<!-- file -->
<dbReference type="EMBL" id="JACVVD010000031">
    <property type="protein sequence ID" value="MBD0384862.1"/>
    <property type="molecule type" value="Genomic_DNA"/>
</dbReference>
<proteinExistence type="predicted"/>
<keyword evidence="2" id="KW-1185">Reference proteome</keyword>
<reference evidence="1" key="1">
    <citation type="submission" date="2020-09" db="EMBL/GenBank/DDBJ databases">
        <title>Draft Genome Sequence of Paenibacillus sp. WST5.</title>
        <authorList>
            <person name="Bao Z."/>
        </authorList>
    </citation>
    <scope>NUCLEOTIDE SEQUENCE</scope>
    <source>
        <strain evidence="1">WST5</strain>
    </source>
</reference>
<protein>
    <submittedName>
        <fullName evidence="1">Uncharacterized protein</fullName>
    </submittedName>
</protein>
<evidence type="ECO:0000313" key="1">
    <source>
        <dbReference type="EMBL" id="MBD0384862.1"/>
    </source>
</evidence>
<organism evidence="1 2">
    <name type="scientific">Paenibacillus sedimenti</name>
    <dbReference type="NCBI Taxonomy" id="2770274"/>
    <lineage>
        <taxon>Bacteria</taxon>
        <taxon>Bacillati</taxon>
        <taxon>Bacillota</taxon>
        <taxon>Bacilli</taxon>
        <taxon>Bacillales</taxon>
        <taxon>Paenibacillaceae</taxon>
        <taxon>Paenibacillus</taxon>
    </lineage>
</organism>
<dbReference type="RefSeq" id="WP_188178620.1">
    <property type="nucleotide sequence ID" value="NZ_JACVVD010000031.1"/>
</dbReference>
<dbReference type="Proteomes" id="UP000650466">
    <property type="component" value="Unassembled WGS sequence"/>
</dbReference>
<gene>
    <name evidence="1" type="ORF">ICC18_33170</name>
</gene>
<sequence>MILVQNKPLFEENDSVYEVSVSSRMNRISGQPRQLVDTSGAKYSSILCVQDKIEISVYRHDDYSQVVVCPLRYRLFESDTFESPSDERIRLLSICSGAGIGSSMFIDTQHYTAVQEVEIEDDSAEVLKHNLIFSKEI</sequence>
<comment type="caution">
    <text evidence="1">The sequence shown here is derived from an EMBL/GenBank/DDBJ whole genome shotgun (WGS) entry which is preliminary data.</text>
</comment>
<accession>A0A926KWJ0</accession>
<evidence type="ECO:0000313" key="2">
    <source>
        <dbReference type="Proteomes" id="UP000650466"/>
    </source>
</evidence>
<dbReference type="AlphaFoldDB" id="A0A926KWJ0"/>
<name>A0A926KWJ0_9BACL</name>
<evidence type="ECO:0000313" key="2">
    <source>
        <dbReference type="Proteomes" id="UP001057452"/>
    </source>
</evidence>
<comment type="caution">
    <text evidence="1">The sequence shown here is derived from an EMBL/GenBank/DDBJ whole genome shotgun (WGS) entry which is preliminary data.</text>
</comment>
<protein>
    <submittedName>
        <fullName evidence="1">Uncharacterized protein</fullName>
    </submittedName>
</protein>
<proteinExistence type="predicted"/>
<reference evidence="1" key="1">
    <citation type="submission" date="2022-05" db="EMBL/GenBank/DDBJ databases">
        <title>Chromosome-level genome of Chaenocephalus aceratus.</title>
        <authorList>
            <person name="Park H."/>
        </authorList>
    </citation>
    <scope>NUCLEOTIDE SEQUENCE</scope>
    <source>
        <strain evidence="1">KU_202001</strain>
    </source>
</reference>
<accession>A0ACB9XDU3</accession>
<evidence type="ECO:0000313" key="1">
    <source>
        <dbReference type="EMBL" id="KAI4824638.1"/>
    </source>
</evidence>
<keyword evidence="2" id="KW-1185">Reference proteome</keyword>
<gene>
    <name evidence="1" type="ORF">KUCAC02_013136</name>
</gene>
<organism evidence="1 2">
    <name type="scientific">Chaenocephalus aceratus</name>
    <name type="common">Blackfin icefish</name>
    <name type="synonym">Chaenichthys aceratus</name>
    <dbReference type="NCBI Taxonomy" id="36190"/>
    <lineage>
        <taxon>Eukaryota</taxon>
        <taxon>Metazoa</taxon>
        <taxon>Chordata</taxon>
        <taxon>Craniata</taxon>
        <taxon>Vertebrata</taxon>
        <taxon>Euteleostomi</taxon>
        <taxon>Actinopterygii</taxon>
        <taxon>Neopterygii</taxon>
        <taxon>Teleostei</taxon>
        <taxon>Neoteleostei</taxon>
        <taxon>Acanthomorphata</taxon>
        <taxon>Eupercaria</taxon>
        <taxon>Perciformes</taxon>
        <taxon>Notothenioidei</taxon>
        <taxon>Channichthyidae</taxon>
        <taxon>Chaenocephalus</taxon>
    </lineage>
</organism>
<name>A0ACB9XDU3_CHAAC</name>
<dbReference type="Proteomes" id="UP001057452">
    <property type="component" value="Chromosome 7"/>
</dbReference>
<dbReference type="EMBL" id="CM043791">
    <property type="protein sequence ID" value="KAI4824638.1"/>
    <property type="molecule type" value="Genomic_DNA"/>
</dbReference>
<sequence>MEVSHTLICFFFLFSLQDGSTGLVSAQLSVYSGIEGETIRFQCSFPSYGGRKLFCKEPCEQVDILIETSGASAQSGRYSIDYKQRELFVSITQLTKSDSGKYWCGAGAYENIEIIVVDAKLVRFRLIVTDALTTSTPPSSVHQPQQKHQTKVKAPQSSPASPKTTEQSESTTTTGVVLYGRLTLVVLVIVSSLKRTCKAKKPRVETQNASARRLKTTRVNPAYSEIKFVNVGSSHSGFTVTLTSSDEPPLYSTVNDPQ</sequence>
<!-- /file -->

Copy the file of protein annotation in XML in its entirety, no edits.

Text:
<dbReference type="EMBL" id="JACVVD010000031">
    <property type="protein sequence ID" value="MBD0384862.1"/>
    <property type="molecule type" value="Genomic_DNA"/>
</dbReference>
<proteinExistence type="predicted"/>
<keyword evidence="2" id="KW-1185">Reference proteome</keyword>
<reference evidence="1" key="1">
    <citation type="submission" date="2020-09" db="EMBL/GenBank/DDBJ databases">
        <title>Draft Genome Sequence of Paenibacillus sp. WST5.</title>
        <authorList>
            <person name="Bao Z."/>
        </authorList>
    </citation>
    <scope>NUCLEOTIDE SEQUENCE</scope>
    <source>
        <strain evidence="1">WST5</strain>
    </source>
</reference>
<protein>
    <submittedName>
        <fullName evidence="1">Uncharacterized protein</fullName>
    </submittedName>
</protein>
<evidence type="ECO:0000313" key="1">
    <source>
        <dbReference type="EMBL" id="MBD0384862.1"/>
    </source>
</evidence>
<organism evidence="1 2">
    <name type="scientific">Paenibacillus sedimenti</name>
    <dbReference type="NCBI Taxonomy" id="2770274"/>
    <lineage>
        <taxon>Bacteria</taxon>
        <taxon>Bacillati</taxon>
        <taxon>Bacillota</taxon>
        <taxon>Bacilli</taxon>
        <taxon>Bacillales</taxon>
        <taxon>Paenibacillaceae</taxon>
        <taxon>Paenibacillus</taxon>
    </lineage>
</organism>
<dbReference type="RefSeq" id="WP_188178620.1">
    <property type="nucleotide sequence ID" value="NZ_JACVVD010000031.1"/>
</dbReference>
<dbReference type="Proteomes" id="UP000650466">
    <property type="component" value="Unassembled WGS sequence"/>
</dbReference>
<gene>
    <name evidence="1" type="ORF">ICC18_33170</name>
</gene>
<sequence>MILVQNKPLFEENDSVYEVSVSSRMNRISGQPRQLVDTSGAKYSSILCVQDKIEISVYRHDDYSQVVVCPLRYRLFESDTFESPSDERIRLLSICSGAGIGSSMFIDTQHYTAVQEVEIEDDSAEVLKHNLIFSKEI</sequence>
<comment type="caution">
    <text evidence="1">The sequence shown here is derived from an EMBL/GenBank/DDBJ whole genome shotgun (WGS) entry which is preliminary data.</text>
</comment>
<accession>A0A926KWJ0</accession>
<evidence type="ECO:0000313" key="2">
    <source>
        <dbReference type="Proteomes" id="UP000650466"/>
    </source>
</evidence>
<dbReference type="AlphaFoldDB" id="A0A926KWJ0"/>
<name>A0A926KWJ0_9BACL</name>
<evidence type="ECO:0000313" key="2">
    <source>
        <dbReference type="Proteomes" id="UP001057452"/>
    </source>
</evidence>
<comment type="caution">
    <text evidence="1">The sequence shown here is derived from an EMBL/GenBank/DDBJ whole genome shotgun (WGS) entry which is preliminary data.</text>
</comment>
<protein>
    <submittedName>
        <fullName evidence="1">Uncharacterized protein</fullName>
    </submittedName>
</protein>
<proteinExistence type="predicted"/>
<reference evidence="1" key="1">
    <citation type="submission" date="2022-05" db="EMBL/GenBank/DDBJ databases">
        <title>Chromosome-level genome of Chaenocephalus aceratus.</title>
        <authorList>
            <person name="Park H."/>
        </authorList>
    </citation>
    <scope>NUCLEOTIDE SEQUENCE</scope>
    <source>
        <strain evidence="1">KU_202001</strain>
    </source>
</reference>
<accession>A0ACB9XDU3</accession>
<evidence type="ECO:0000313" key="1">
    <source>
        <dbReference type="EMBL" id="KAI4824638.1"/>
    </source>
</evidence>
<keyword evidence="2" id="KW-1185">Reference proteome</keyword>
<gene>
    <name evidence="1" type="ORF">KUCAC02_013136</name>
</gene>
<organism evidence="1 2">
    <name type="scientific">Chaenocephalus aceratus</name>
    <name type="common">Blackfin icefish</name>
    <name type="synonym">Chaenichthys aceratus</name>
    <dbReference type="NCBI Taxonomy" id="36190"/>
    <lineage>
        <taxon>Eukaryota</taxon>
        <taxon>Metazoa</taxon>
        <taxon>Chordata</taxon>
        <taxon>Craniata</taxon>
        <taxon>Vertebrata</taxon>
        <taxon>Euteleostomi</taxon>
        <taxon>Actinopterygii</taxon>
        <taxon>Neopterygii</taxon>
        <taxon>Teleostei</taxon>
        <taxon>Neoteleostei</taxon>
        <taxon>Acanthomorphata</taxon>
        <taxon>Eupercaria</taxon>
        <taxon>Perciformes</taxon>
        <taxon>Notothenioidei</taxon>
        <taxon>Channichthyidae</taxon>
        <taxon>Chaenocephalus</taxon>
    </lineage>
</organism>
<name>A0ACB9XDU3_CHAAC</name>
<dbReference type="Proteomes" id="UP001057452">
    <property type="component" value="Chromosome 7"/>
</dbReference>
<dbReference type="EMBL" id="CM043791">
    <property type="protein sequence ID" value="KAI4824638.1"/>
    <property type="molecule type" value="Genomic_DNA"/>
</dbReference>
<sequence>MEVSHTLICFFFLFSLQDGSTGLVSAQLSVYSGIEGETIRFQCSFPSYGGRKLFCKEPCEQVDILIETSGASAQSGRYSIDYKQRELFVSITQLTKSDSGKYWCGAGAYENIEIIVVDAKLVRFRLIVTDALTTSTPPSSVHQPQQKHQTKVKAPQSSPASPKTTEQSESTTTTGVVLYGRLTLVVLVIVSSLKRTCKAKKPRVETQNASARRLKTTRVNPAYSEIKFVNVGSSHSGFTVTLTSSDEPPLYSTVNDPQ</sequence>